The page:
PASADENA — The CW Network is banking on viewers falling for the ultimate "Star-Crossed" lovers with it's out-of-this-world take on boy meets girl.
The new series, which premieres on CW (KFRE, Channel 59.1) tonight, looks at the relationship between a typical high school teen, Emery (Aimee Teegarden), and an alien, Roman (Matt Lanter), who has been living on Earth since his ship crashed here 10 years ago.
Unlike other teen angst products, "Star-Crossed" deals with some very serious human rights issues. It isn't set in a glitzy modern era, but has more of a social throwback feel as the alien visitors — known as Atrians — are made to live a segregated life.
"I think obviously there's the parallel to the civil rights movement, to integration, to the Little Rock Nine. And certainly when we were talking about what the Sector would look like, we talked about internment camps and those sorts of things," says Meredith Averill, an executive producer.
"They're anti-Atrian, kind of KKK-esque Red Hawks that sort of represent those radical views and they really inform a lot of the story. So it's certainly a big part of the show, is that allegory."
The series will look at how much of the Atrian heritage can be maintained as the group tries to assimilate into the Earth culture. It's not unlike any ethnic groups moving to an area away from home. These aliens just happen to come from a galaxy far, far away.
Such topics are lofty, but the heart of the series will be the forbidden love between Emery and Roman. Their friendship was forged when the spaceship crashed, but it faces a whole new world of emotions.
In this world, there are no rules as to how Atrians look when they are high school age. Despite being slightly out of the age bracket, the 30-year-old Lanter pursued the role because it was different than anything he had done before. Before signing on to the CW show, Lanter appeared on "Commander in Chief," "Heroes" and "90210."
"It was a different character, set in a different world. It was going to be shot in a different way and had a different tone and everything. So different was what really drew me to it," Lanter says. "Roman is a very complicated character with a lot of depth. He's a leader who is being thrust into that position.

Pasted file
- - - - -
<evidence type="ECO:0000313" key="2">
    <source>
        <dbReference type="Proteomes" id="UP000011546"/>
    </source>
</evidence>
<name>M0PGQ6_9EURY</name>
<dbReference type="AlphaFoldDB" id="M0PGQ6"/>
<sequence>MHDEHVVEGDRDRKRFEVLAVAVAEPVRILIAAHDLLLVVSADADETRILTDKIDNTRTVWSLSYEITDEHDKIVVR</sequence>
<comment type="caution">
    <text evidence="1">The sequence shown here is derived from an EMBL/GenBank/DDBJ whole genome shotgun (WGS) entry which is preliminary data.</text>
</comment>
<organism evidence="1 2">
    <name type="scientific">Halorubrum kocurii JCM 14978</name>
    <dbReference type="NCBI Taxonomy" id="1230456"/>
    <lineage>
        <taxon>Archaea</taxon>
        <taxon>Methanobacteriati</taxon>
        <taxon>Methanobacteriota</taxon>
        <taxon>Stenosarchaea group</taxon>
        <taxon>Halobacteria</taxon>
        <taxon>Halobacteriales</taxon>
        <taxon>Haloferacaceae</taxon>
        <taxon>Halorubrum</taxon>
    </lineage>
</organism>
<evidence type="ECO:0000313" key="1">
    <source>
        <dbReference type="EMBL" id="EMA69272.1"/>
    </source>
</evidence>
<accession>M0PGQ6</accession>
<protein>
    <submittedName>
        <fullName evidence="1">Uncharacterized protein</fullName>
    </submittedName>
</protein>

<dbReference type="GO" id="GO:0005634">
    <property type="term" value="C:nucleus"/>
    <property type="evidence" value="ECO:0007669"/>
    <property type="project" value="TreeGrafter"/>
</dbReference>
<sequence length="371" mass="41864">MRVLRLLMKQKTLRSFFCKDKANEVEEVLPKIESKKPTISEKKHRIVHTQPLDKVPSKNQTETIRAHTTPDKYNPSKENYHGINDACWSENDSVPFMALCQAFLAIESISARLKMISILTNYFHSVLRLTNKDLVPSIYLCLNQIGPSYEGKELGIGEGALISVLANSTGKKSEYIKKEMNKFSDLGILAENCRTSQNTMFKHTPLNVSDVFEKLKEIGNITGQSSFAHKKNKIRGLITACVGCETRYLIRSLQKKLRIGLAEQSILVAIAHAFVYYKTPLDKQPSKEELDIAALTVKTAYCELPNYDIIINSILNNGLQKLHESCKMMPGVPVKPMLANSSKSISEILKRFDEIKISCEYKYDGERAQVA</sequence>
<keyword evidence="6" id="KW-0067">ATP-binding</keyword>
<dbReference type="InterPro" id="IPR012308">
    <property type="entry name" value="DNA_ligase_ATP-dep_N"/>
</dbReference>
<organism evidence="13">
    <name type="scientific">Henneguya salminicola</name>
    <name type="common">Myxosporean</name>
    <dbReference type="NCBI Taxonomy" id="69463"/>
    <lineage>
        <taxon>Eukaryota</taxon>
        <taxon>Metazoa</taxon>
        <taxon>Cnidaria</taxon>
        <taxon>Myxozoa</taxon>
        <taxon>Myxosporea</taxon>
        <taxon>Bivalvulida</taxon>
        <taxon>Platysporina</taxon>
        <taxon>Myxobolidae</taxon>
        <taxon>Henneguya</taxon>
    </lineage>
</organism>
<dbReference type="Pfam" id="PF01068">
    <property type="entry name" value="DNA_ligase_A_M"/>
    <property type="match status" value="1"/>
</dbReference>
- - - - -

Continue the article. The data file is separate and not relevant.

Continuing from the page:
"I actually always think that's an interesting thing to play, and I think it's an interesting thing to watch when you have someone who is maybe not ready to be a leader, doesn't maybe even believe that they're a leader themselves, but they're put in that position. That creates a lot of really cool moments, I think, as an audience and for the character."
His co-star is closer to teen-aged. It's a return to high school for the 24-year-old Teegarden after spending five seasons on "Friday Night Lights" and two seasons on "Aim High."
"If people are still buying me as high school, that's champagne problems, honestly. You can always grow up, but I feel like growing down is quite hard in life and in acting," Teegarden says.
She may be past high-school age, but she still has strong memories of what it's like to be a teen. She was such an awkward teen, Teegarden took extra classes and graduated from high school when she was 15.
"I didn't wear the proper clothes. I didn't grow up in the right family. I didn't grow up in the best neighborhood. But it was something that everyone goes through," she says. "I think that's a great thing about the show is like with Emery and the Atrians, you see them both entering high school for the first time, and it's through both of their eyes."
TV and movie critic Rick Bentley can be reached at (559) 441-6355, email@example.com or @RickBentley1 on Twitter. Read his blog at fresnobeehive.com.